Saturday, September 12, 2009

All The President's Children

So Obama's speech to the schoolkids has come and gone, and turned out to be the anodyne "Work hard, stay in school and eat your vegetables" message its apologists said it would be. The objectionable "To Serve Obama All My Days" lesson plans were withdrawn before the event, and so nothing very bad happened.

So, with other conservatives, I guess I'm supposed to be having an Aren't You ASHAMED Of Yourself? moment, for making such a fuss over what was really an innocent little pep talk to the kids.

Forgive me for not obliging.

I don't feel at all ashamed or embarrassed over the uproar caused by conservatives. For one thing, it's what caused the DOE to backtrack on their fawningly sycophantic brainwashing plan for the kiddies. If everyone had just hit the snooze button when this story first arose, the kids would even now be working on their "How Can I Help The President?" essays and projects. So that's one evil that was removed by loud objection.

The other reason I STILL think it would have been better if Obama had been forced to cancel his speech is the matter of setting precedent. As our lives have been unnaturally warped and strangled by a sort of Law-tyranny, we find ourselves adopting legal traditions and methods in areas where they never used to intrude. One of these is the importance given to Precedent.

The rules of the law game are built around precedent. If a thing is done once with a court's stamp of approval, it makes it easier to do it again. Legal arguments always draw on precedent if they can: "This happened in such-and-such a case..." with the implication that since it happened there, it should be allowed again in THIS situation. It doesn't ALWAYS work, but it's considered a strong point in one's favour. And the more often it works, the stronger the argument is for next time, until you end up with an unbreakable habit.

The first thing Obama's defenders did when they came under attack was to look for precedents. "Reagan did the same thing in 1988"; "Bush did the same thing in 1991." You see the instinctive reaching for something that a lawyer would regard as a strong argument. That's why it made no difference to retort, "But Democrats objected back then!" A defense lawyer isn't going to abandon an argument just because you can show him that the prosecutor made use of the same reasoning in a different trial. Who cares? Tools are there to be used.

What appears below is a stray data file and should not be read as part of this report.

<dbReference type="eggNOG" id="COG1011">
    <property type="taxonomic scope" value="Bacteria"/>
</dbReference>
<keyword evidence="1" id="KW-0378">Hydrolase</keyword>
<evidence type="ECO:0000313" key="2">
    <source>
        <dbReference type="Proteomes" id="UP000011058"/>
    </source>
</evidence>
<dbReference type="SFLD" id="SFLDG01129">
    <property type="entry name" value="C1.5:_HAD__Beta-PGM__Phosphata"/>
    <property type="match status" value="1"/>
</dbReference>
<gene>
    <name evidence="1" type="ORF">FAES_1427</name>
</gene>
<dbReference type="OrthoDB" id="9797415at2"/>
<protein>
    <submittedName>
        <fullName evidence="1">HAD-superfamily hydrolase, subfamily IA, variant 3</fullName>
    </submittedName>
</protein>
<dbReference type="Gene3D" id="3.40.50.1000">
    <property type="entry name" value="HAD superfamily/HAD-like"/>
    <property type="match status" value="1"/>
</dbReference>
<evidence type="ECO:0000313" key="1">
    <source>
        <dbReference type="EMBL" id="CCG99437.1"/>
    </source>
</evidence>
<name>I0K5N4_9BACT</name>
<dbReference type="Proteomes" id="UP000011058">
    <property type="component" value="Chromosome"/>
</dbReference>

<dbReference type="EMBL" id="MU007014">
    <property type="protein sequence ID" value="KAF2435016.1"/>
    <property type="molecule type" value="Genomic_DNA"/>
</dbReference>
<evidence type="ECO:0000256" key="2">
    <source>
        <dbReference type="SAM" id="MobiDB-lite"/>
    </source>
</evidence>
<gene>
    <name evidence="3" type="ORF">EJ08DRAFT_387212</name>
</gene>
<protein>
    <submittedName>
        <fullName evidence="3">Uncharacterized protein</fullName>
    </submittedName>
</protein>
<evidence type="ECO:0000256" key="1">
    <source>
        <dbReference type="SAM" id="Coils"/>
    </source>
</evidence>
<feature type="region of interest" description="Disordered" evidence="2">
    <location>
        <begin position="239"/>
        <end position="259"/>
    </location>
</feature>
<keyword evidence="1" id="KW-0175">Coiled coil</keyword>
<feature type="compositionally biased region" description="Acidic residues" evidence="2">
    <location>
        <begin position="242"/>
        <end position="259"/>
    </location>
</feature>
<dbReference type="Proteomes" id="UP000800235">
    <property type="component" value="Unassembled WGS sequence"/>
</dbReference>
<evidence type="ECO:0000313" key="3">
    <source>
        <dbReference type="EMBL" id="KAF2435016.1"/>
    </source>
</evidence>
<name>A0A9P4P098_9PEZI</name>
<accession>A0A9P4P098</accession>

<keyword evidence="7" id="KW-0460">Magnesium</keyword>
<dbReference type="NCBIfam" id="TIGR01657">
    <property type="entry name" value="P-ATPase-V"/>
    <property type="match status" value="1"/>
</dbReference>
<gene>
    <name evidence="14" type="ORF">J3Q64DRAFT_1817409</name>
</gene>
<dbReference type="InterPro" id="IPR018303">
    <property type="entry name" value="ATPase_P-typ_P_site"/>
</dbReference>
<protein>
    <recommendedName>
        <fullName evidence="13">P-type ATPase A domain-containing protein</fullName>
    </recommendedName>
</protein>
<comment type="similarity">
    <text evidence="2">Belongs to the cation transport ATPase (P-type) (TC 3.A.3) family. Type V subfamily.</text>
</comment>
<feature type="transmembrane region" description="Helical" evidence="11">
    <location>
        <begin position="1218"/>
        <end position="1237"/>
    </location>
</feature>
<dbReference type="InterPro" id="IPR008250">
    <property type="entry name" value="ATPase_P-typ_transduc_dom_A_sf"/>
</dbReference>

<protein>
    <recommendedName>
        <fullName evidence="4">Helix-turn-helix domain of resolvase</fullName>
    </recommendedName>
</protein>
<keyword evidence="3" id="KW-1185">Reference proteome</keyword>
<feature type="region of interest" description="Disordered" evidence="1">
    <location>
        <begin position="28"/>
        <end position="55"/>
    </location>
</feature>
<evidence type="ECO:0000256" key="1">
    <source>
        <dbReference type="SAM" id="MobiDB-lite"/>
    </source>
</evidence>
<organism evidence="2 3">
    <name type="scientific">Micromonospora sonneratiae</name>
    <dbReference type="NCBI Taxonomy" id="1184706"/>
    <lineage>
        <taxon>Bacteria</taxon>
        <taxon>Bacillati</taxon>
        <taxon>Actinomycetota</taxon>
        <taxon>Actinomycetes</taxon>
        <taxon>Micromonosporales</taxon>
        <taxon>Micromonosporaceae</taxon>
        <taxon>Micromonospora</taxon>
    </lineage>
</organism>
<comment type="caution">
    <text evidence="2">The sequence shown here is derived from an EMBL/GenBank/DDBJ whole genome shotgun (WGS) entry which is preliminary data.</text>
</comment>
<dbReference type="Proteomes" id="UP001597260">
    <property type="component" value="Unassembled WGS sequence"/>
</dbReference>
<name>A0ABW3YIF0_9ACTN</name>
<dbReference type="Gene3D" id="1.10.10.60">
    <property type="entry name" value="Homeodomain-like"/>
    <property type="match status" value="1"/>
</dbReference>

In normal life, which doesn't have to follow these rules, precedent should have much less influence. "But you let me do it last time!" crumbles before a determined parent who'll reply, "Well, I've changed my mind. It was a bad idea, and you're not doing it again." But nobody in public life has the confidence to say, "Even if Reagan and Bush did it, it's a bad idea now, and we want to stop you."

Because what this little nothingburger of a speech has done is create a Precedent. We implicitly conceded that point when we didn't brazenly reject the appeal to the example of the earlier presidents. We should have said, "So what? Who cares what they did? This isn't a courtroom, and we're not bound by what someone else did. These are our kids and we make the rules."

So in September 2010, what will happen if Obama wants to make another start-of-the-school-year to the kids? Nothing. The precedent has been set. Then there will be another one, and before you know it, the Annual Presidential Address to the Children will be a normal part of life. It will be accepted as normal for a politician to have direct access to America's children; the classroom will have become his turf for one day of the year. And why should it stop at one address per year? Why not annual Holiday addresses? Important Issue addresses?

This time there wasn't anything dangerous in the speech; the dangerous thing is that a firewall was breached, and eventually that means that one is going to end up fighting a defensive battle and trying to contain damage inside.


Anonymous Anonymous said...

Are you American? You live in Ottawa and your husband works for the Canadian federal government. Who is "We"?

1:09 am  
Blogger Dr. Mabuse said...

It's the royal "We".

12:20 pm  

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